There are limits to freedom of religion
The case of the children removed from a Texas polygamy cult last week has brought new attention to questions of religious freedom. Nothing in the U. S. Constitution allows people to break laws in the name of their religion. Nor should it.
The same First Amendment that guarantees freedom of religion also guarantees freedom of speech. Yet we all know there are limits to this freedom. You don't have the right to commit perjury or slander others. You shouldn't incite violence or, as the old example goes, yell Fire! in a crowded theater. You can't deal in child pornography. Few of us would remove such limitations.
Freedom of religion has limits, too. If someone decided they wanted to copy the Mayans and sacrifice human beings to appease their god, they would run head on into laws against murder. And this is the problem that the Mormon offshoot group in Texas faces. Polygamy is against the law in America. So is sex with underage girls. And, in western society at least, there's a real question of slavery if someone is made to marry against their will and not allowed freedom of movement and choice.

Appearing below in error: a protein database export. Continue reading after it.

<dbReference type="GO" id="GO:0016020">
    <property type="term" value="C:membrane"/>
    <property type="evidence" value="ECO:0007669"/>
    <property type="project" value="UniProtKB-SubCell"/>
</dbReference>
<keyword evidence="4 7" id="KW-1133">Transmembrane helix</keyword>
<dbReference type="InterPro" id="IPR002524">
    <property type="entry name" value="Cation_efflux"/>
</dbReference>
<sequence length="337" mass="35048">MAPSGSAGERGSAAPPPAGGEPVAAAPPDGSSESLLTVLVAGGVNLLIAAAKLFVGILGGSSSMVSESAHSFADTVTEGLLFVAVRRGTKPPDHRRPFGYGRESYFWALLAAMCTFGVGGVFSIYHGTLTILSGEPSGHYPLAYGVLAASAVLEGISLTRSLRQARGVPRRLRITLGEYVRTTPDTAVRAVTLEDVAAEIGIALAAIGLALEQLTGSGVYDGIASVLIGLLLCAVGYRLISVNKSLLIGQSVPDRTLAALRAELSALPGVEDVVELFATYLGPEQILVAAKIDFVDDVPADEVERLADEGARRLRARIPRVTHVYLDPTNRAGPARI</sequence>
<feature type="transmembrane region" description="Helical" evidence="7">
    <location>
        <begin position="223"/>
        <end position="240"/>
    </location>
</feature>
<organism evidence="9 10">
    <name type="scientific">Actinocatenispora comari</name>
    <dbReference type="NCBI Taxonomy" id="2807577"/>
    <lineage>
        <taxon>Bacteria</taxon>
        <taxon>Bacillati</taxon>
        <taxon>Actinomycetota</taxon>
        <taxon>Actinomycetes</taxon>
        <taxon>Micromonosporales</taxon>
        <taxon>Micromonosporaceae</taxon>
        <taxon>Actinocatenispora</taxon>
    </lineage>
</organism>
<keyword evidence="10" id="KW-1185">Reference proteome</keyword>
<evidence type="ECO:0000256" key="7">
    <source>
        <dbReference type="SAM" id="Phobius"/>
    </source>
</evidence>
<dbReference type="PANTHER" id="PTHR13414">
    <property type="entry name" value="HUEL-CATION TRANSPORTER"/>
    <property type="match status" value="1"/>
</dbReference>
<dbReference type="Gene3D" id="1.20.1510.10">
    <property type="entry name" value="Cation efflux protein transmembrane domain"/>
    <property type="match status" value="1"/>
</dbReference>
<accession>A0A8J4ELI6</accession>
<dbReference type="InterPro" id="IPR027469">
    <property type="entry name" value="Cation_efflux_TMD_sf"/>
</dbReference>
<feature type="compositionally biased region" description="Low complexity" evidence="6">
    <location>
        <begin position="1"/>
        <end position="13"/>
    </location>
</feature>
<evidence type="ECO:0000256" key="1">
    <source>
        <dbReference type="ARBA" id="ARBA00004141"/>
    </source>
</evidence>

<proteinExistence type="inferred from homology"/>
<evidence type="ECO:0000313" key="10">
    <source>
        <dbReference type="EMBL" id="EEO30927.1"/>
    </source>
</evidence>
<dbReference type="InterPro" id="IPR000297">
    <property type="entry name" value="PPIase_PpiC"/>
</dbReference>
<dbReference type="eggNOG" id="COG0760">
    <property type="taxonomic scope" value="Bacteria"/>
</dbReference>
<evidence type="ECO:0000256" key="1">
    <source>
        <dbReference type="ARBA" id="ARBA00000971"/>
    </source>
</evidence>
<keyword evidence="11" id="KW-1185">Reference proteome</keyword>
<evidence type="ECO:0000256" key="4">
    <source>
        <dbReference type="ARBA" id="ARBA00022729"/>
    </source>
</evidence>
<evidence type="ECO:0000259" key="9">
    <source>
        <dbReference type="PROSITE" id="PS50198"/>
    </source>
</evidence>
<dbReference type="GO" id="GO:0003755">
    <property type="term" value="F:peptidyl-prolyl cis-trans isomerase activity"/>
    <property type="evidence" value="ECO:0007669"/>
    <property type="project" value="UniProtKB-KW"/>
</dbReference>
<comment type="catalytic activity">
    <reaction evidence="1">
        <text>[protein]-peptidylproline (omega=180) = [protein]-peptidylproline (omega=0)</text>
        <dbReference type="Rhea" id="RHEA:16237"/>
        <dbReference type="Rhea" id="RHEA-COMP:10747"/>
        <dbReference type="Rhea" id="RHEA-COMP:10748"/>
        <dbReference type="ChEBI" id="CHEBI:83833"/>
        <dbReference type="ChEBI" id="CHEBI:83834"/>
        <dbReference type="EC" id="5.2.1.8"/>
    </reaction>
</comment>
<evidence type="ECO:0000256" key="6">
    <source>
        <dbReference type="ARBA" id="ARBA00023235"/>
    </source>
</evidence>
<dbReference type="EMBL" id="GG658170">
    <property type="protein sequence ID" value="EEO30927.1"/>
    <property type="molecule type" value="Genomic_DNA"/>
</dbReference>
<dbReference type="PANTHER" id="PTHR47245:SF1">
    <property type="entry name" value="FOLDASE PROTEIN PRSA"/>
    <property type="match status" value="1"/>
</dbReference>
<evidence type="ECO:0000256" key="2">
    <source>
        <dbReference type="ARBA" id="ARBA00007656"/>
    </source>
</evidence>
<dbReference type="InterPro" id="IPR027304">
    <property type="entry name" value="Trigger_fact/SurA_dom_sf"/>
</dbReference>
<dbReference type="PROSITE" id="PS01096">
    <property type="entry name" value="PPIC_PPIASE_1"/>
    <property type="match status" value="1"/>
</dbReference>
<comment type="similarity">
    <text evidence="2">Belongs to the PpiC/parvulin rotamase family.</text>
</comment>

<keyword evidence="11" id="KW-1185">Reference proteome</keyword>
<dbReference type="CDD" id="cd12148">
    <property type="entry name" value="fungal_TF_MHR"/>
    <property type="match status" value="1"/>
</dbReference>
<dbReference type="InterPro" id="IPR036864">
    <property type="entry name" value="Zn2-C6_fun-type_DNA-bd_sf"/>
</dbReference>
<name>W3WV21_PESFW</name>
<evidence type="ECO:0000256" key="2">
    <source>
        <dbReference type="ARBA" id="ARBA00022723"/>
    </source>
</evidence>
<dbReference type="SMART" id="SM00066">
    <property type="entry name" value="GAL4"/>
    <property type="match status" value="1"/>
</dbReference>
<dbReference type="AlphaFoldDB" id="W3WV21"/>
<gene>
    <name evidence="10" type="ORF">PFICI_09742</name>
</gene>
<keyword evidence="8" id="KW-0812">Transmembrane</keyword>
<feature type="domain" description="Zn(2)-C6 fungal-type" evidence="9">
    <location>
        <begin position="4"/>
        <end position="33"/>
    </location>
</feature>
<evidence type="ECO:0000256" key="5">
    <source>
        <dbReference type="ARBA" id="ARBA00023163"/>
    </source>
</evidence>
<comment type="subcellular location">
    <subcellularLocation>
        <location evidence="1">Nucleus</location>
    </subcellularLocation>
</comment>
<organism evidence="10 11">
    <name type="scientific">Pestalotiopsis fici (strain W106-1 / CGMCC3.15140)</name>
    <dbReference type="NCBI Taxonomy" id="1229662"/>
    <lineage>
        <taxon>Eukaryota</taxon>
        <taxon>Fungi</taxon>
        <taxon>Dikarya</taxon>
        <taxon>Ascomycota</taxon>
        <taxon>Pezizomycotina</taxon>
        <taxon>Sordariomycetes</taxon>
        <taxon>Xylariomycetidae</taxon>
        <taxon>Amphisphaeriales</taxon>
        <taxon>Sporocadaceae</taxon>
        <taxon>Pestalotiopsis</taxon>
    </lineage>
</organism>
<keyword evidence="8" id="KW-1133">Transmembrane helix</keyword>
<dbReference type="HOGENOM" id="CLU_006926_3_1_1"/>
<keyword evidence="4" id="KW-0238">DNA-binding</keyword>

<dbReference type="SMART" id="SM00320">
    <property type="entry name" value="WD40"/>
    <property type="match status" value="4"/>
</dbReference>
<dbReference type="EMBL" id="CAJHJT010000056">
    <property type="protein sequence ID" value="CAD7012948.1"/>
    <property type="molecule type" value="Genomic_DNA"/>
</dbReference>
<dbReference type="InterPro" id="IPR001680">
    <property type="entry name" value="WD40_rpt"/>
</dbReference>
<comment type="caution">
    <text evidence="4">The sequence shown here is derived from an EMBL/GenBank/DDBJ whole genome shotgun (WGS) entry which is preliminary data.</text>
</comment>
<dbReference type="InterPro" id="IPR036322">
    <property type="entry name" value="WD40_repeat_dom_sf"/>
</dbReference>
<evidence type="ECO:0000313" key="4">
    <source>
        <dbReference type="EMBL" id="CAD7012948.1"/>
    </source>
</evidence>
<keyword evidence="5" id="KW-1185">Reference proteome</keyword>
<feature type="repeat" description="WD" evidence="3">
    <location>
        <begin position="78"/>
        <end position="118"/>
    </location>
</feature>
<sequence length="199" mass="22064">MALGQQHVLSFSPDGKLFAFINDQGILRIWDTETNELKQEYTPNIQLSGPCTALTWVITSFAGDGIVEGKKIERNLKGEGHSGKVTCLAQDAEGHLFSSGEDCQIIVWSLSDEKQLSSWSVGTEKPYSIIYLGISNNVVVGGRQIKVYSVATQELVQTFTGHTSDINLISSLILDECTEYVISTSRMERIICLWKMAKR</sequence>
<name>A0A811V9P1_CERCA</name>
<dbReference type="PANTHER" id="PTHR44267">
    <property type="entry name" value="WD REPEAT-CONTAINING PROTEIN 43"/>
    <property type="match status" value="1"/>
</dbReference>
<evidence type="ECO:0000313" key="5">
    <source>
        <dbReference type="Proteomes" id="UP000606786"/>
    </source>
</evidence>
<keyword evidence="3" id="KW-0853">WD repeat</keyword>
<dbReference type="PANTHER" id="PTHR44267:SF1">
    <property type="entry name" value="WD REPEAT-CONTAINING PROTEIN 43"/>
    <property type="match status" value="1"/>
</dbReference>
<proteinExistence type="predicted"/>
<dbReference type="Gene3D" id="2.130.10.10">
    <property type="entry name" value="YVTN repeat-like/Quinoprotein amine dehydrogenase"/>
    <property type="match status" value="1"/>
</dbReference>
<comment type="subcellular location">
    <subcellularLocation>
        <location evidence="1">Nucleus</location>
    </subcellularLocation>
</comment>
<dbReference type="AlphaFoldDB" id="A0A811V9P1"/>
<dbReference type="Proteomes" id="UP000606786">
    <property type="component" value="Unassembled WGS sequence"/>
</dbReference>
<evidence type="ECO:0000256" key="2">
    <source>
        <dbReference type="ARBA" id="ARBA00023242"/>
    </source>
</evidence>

These questions are complicated because there is such a variety of religions in America these days. Some have even suggested that laws be waived so Muslims can have more than one wife and resolve at least some of their issues using Sharia, or Muslim law.
This debate has gone on in the United Kingdom, France and other western nations. A few years ago, there was an uproar in Ontario, Canada when a former attorney general encouraged the use of Sharia for divorce and child custody cases involving Muslims. This winter, the Archbishop of Canterbury provoked a similar firestorm in Britain by saying it seemed inevitable that parts of Sharia would be adopted there due to a large Muslim population.
You'd have thought the Archbishop would be wise enough to realize that a democracy can't have different laws for different people. Maybe he missed a basic civics course somewhere along the line.
So far, the West has held true to long-held convictions that there is a separation between church and state, and that all citizens of a country are subject to its laws. When this changes, we can stop talking about the Constitution and Western Civilization, for they will be things of the past.